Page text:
John Pontifex
reports back from a country in crisis


The people of Syria have been living through unimaginable pain and suffering for the past seven years, as the conflict has caused terrible devastation.

“They have nobody in the world but each other and you.” Sister Annie clasps the hands of Lucine and smiles at the 85-year-old’s volunteer helper, Fadi. Thanks to you, the friends of ACN, Lucine is receiving medicine, clothes, fuel and electricity. Pope Francis has described the situation in Syria as “the biggest humanitarian catastrophe after World War II”.

This phrase echoed in my mind as I travelled in Syria, meeting recipients of ACN aid. This report celebrates how – with your help – 143 ACN projects were completed in Syria over the past 12 months.

So much more needs to be done. With your continued prayer and compassion, we can ensure that those in greatest need of emergency aid and pastoral help are never forgotten. As one mother told me: “Words don’t come close to expressing our gratitude for what you have done for us.”

ACN’s Aleppo project partner Sister Annie Demerjian visits housebound 85-year-old Lucine, who is helped by volunteer Fadi


More than 2,350 of the poorest Christian families in Aleppo are receiving free food items thanks to an ACN voucher scheme. The vouchers provide each family with a month’s-worth of essentials, which they can select at one of two supermarkets in districts with the densest population of Christians in the city.

Food items are heavily discounted – both supermarkets are subsidised as part of ACN project partner Archbishop Jean-Clement Jeanbart of Aleppo’s ‘Build to Stay’ scheme which encourages Christians to remain in the city.

Benjamin holds ACN vouchers entitling poor Christian families to free food at the Amal Supermarket in Aleppo

Welcoming me into ‘Amel’ (Arabic for ‘Hope’) supermarket in Sulaymaniyah district, Benjamin, aged 21, told me he was one of a team of 15 who stock shelves, work the tills and carry shopping bags for the infirm and elderly.

Benjamin, who is Greek Orthodox, said: “Christians like me want to stay in Syria, the land of our forefathers and the Cradle of Christianity.” Supermarket manager Elian Tande added: “This is a haven for poor people to get basic necessities at the lowest possible prices.” The scheme is one of many ACN projects providing food items in Syria. Others include the ‘Drop of Milk’ programme for toddlers and children in Aleppo and Jesuit-run schemes providing food baskets in Homs.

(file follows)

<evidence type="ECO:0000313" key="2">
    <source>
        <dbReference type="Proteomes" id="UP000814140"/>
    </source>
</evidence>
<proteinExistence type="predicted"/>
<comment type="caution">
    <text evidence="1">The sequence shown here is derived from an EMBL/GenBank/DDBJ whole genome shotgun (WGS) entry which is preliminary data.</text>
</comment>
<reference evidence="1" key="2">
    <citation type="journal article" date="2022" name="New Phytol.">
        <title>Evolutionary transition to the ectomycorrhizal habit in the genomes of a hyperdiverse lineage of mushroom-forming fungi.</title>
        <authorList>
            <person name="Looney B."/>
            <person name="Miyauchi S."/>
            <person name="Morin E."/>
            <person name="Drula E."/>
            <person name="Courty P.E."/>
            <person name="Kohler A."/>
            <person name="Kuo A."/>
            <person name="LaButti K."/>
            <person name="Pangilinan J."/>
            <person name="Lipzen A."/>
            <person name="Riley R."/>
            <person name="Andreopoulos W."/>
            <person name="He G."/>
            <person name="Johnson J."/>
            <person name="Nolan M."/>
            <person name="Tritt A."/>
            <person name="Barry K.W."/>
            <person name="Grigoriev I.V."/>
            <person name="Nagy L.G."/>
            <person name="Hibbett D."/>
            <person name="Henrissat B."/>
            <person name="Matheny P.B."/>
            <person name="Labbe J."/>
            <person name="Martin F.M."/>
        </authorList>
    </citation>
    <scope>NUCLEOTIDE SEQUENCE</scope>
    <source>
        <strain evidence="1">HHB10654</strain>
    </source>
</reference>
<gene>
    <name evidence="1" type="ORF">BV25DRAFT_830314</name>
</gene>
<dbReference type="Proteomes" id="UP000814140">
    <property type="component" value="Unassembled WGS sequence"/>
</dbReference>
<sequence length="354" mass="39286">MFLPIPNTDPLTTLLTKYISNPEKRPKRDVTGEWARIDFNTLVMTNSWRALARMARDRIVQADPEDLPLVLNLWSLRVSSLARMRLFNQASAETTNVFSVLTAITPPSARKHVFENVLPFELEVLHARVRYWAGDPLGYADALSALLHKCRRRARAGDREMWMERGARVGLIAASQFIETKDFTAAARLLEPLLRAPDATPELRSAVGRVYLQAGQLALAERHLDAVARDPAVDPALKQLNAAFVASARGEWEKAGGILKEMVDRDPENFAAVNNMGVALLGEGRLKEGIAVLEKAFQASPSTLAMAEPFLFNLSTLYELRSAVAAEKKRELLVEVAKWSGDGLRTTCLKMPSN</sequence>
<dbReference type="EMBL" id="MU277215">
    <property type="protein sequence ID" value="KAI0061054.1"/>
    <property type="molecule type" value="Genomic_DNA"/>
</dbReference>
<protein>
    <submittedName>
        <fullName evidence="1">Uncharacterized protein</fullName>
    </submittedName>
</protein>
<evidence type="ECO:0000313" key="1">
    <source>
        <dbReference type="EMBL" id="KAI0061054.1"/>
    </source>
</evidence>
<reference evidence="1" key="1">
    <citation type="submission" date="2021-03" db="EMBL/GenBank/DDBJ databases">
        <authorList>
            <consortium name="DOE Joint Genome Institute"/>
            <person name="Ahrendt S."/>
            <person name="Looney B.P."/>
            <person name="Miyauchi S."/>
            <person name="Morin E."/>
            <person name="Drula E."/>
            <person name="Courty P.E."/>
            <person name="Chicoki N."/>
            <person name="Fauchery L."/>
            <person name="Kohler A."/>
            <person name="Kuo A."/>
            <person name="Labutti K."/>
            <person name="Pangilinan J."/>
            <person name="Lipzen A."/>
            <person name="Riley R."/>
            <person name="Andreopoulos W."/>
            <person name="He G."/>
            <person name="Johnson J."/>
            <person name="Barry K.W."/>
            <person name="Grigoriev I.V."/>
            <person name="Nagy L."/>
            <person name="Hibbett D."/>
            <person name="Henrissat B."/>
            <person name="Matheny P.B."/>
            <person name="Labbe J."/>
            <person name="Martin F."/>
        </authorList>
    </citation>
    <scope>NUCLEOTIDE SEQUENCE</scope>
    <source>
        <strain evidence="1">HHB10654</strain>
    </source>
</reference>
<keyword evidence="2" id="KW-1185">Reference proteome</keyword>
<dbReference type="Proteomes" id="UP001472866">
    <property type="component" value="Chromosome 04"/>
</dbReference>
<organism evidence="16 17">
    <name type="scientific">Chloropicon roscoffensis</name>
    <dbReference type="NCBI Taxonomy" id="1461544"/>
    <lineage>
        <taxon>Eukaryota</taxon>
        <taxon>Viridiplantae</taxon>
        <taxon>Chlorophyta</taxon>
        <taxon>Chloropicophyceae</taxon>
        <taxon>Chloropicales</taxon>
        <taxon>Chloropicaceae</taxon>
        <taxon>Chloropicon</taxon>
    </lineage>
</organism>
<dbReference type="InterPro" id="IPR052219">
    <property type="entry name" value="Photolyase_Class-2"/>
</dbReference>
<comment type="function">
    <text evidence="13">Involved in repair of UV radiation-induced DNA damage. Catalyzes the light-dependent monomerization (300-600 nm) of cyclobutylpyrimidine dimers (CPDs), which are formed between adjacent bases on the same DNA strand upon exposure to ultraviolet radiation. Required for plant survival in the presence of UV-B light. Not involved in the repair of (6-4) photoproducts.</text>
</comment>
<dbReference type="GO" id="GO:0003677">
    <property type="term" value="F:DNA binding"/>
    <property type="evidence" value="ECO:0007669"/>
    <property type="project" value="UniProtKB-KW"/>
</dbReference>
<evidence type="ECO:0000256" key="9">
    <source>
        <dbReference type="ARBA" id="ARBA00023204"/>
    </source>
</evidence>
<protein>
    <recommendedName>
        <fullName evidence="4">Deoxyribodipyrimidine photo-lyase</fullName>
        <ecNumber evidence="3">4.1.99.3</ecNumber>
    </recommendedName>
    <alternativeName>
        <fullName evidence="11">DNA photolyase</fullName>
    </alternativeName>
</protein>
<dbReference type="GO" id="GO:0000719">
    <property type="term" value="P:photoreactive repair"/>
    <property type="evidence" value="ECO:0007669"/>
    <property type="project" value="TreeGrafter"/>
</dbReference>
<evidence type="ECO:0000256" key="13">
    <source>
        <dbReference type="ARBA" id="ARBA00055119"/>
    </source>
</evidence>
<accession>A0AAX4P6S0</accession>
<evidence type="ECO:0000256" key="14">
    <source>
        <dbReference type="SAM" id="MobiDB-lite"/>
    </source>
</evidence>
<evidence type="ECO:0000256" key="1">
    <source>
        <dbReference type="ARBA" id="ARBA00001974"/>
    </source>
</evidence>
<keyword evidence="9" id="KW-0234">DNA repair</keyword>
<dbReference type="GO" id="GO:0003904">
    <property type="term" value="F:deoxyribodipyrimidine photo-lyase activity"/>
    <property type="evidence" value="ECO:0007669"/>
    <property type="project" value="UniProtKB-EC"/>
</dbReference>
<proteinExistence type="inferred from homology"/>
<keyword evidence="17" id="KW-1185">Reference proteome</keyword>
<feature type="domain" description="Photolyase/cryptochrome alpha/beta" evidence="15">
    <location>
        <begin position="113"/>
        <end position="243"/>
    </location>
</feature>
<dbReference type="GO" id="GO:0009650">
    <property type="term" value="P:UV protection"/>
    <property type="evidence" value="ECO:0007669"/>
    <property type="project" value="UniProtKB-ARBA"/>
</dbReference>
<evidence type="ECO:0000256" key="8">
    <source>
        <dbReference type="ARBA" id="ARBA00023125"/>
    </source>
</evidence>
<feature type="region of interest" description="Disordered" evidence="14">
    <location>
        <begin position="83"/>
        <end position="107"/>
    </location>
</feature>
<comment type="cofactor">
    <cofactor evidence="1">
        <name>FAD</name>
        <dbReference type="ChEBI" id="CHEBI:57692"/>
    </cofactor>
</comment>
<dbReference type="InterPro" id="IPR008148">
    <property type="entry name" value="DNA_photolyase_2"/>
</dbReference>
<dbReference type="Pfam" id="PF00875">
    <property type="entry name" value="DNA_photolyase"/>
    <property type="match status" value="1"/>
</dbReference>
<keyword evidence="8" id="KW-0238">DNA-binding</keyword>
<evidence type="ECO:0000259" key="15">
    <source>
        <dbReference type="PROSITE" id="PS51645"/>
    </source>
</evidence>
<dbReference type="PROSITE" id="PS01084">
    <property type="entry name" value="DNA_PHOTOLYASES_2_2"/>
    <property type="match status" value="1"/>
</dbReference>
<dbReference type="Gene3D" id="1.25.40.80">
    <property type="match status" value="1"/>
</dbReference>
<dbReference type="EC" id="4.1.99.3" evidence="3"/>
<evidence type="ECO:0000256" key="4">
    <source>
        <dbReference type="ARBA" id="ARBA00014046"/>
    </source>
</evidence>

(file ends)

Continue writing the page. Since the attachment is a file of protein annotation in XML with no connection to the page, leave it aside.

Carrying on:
Help ACN to provide emergency aid including food, medicine and shelter – as well as pastoral support to keep the Faith alive.


The story of Christian father of three Antoine from Aleppo and how he escaped Daesh after 62 days of incarceration.

One morning, Antoine arrived at work only to be kidnapped by the jihadi militants who had seized the factory as part of their takeover of east Aleppo. They put a knife to Antoine’s throat and a gun to his head and told him to abandon his faith.

Determined to stay alive for the sake of his wife, Georgette, and three young daughters, Antoine’s pact with God was to outwardly behave as a Muslim while secretly keeping his Christian faith. After many days of torment, Antoine received a visit from a Daesh ‘Prince’ who told him to prepare for a special mission – to be a suicide bomber. With Antoine in the factory, where he was confined, was a British convert to militant Islam whose job was to persuade him to do the deed.

Antoine, his wife Georgette and eldest daughter, Gezel, aged four

Praying for deliverance, Antoine said that early one morning, while semi-conscious, he felt a tap on his shoulder from Our Lady; she was telling him to escape. Everyone in the building was at prayer and – seizing his moment – Antoine tiptoed to the main door.

To his amazement, the chains and lock slipped open, the door swung wide, and he stepped out. He hauled himself over a high wall, ran through the high-security barrier between east and west Aleppo, and made his way to a relative’s house. There, he was re-united with his wife, Georgette, and daughters – Gezel, aged four, Eleanor, three, and two-year old Roula.

The family were destitute – until ACN project partner Sister Annie Demerjian found them a home, food, and medicine. Antoine explained that the family could not pay their rent and in response Sister Annie handed them the necessary funds – provided by ACN. Georgette gently squeezed her husband’s hand and said: “Didn’t I tell you that God never abandons his people.”

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